A Lesson in Empathy

By: | August 20, 2018

When all of the pets didn’t go home on ‘Clear the Shelters’ day, we didn’t go home either.

While 66 pets found new, loving homes on this day, our team of passionate, dedicated staff simply couldn’t stomach the thought of leaving those who did remain all alone. So, we thought by staying the night we could bring a little ‘home’ to the APA.

We piled in with overnight duffles, sleeping bags and inflatable air mattresses. Some of us came armed with multiple pillows, eye masks, and all of the other things we thought might make our stay more pleasant and comfortable. We were excited about being here because we love this work and couldn’t wait to let the animals cuddle up to us for the night.

The pets loved the change of pace (and space!) and really soaked in the extra snuggles and attention. We could tell it did wonders for their souls, and as you might imagine, it touched our souls, as well, but in a slightly different, unintended way.

For those who spent the night, it was an opportunity to see things from the perspectives of the animals who reside with us at the APA. I’m not sure any of us really thought about this in advance of staying the night, but merely thought of it as something fun and different. I know I didn’t.

It was definitely fun, but also a lesson in empathy. Many of us didn’t sleep well (or in my case, at all!). The sounds were different, it wasn’t as comfortable as the warm beds we are used to, and some rooms are pretty bright, even at night. While we knew we were safe and had the option to drift off to sleep, it wasn’t easy. Simply put, it wasn’t home.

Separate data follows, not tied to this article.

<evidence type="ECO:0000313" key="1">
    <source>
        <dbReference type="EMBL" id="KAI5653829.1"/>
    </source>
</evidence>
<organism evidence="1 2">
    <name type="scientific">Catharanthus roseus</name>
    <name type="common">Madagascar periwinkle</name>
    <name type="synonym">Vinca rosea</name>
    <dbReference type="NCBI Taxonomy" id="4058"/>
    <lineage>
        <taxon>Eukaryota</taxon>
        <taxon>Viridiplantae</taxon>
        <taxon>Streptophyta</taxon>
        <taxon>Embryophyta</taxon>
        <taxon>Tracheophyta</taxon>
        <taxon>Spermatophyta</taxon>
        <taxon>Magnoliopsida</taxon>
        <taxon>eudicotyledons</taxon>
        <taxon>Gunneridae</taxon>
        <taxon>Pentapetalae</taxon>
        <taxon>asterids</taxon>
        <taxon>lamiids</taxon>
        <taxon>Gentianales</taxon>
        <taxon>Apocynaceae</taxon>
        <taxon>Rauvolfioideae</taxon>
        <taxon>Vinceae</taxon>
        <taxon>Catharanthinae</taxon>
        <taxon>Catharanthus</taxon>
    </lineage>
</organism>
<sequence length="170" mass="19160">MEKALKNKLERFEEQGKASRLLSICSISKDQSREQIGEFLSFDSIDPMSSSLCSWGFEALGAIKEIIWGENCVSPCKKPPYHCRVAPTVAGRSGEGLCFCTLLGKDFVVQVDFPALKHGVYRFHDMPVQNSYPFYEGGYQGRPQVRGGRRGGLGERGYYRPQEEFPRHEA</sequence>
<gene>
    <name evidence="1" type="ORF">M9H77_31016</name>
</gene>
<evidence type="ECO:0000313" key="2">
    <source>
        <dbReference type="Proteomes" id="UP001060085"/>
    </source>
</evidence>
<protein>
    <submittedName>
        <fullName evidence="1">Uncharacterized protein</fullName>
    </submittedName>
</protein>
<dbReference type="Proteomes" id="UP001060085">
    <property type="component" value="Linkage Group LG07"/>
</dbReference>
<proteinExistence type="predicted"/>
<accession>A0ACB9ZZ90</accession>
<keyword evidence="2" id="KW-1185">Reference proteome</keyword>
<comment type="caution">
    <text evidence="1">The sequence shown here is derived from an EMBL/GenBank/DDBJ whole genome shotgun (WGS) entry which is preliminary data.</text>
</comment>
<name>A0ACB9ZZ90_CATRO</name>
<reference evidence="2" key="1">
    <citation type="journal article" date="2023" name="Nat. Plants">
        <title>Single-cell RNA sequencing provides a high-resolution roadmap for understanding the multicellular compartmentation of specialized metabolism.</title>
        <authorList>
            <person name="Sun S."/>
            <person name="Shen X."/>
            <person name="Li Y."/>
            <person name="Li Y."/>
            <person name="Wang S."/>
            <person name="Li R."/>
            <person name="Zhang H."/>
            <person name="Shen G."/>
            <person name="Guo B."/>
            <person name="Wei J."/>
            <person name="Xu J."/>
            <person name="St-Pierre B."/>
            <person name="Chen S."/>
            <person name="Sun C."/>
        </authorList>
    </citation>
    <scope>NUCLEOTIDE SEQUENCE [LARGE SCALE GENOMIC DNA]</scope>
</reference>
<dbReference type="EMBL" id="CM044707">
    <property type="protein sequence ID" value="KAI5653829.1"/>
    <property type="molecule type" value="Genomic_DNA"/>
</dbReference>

For those who didn’t spend the night, we invited them to think about why. Of course, they wanted to be with family, in the comfort of their own home, or simply had other things they wanted to do. All very fair and understandable.

Then we thought about the animals and how their first night must be at the APA. For some it is the first time they’ve been comfortable, eaten a reliable meal and experienced warmth and kindness. For others, especially those whose families have had to give them up due to unforseeable or tragic circumstances, it is definitely not home, no matter how hard we try. I can imagine, especially for the latter, their first night is very similar to what we experienced.

Of course, our staff all knew we would return to our normal lives the next morning, but for our animals, they have no idea when that will happen. While we do our very best to show them love, care and compassion while they are staying with us, there truly is no place like home.